In some European countries a typical wage employee getting interest/dividend income throughout the year doesn’t even have to file a tax return. Tax withholding is an obligation of employers and banks, not taxpayers. Employee from our example would have to file a tax return only if he had income where no tax was withheld. Most typical examples of such would be rental income or receipt of a gift from a non-relative.
In the US, taxes are also being withheld by employers. However, this withholding has nothing to do with employee’s convenience. All wage employees in the US have to file a tax return to figure out whether their employer withheld too low or too much (to pay on top of the withholding or get its refund respectively). If a taxpayer had interest/dividend income, this income would also have to go on a tax return, with a taxpayer determining a tax bracket for dividends (reduced one for “qualifies and the standard for “non-qualified”).
Reporting rental income is a whole different story. IRS is of an opinion, that every American should understand what the word “depreciation” means, and know that appliances he or she buys for a rental property should be depreciated over the years. So you can’t just offset rental income by a price of a new oven you buy. You have to determine what type of an asset for depreciation purposes it is, and expense a certain portion of its price throughout the amount of years applicable to the type of a depreciable property you have determined.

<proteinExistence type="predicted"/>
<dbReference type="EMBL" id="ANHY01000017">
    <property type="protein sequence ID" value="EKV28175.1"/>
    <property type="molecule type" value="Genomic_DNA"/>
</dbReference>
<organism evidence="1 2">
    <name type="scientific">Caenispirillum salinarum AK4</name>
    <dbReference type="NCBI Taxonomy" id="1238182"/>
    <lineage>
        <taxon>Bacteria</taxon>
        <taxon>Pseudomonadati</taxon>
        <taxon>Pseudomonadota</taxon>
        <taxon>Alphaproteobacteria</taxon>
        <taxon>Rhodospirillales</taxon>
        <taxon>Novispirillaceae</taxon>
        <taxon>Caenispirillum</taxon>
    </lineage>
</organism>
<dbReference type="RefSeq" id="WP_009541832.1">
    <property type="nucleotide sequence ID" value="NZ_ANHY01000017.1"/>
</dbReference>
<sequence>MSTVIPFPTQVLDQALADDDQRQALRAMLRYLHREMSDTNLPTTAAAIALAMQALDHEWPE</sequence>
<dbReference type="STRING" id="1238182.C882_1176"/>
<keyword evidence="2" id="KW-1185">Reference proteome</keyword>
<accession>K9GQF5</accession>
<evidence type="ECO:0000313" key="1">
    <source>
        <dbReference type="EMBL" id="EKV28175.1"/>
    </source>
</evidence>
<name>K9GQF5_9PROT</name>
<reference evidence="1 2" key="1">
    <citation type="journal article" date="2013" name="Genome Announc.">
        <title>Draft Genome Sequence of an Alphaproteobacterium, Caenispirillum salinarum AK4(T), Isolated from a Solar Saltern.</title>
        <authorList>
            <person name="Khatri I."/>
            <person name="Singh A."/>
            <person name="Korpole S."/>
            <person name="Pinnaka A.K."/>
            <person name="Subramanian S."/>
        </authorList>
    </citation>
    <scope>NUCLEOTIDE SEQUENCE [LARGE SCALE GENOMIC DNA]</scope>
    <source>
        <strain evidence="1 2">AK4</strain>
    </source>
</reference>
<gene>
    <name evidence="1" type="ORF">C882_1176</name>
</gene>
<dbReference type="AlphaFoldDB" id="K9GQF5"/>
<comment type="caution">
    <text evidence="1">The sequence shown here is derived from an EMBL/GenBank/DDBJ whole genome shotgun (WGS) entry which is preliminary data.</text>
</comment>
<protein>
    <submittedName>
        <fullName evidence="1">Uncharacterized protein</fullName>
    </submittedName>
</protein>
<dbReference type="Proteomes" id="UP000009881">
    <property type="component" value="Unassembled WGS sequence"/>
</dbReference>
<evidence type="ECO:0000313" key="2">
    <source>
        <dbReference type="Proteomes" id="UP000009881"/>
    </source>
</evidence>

If you don’t have appliances to depreciate, it does not mean that you can forget about researching what is a depreciation. When you decide to sell your rental property, you would have to conclude that your rental property was a “section 1250 property”, calculate depreciation you should have taken in prior years, and determine the amount of capital gains based on it5.
Wouldn’t this sound awkward for a European? Well, maybe not for a person with an accounting background. But even the latter would be surprised to know that in America the one who makes a gift is responsible for taxes, not the one who receives it. And that a “final” tax return is being filed on behalf a dead person within 9 months of his/her death.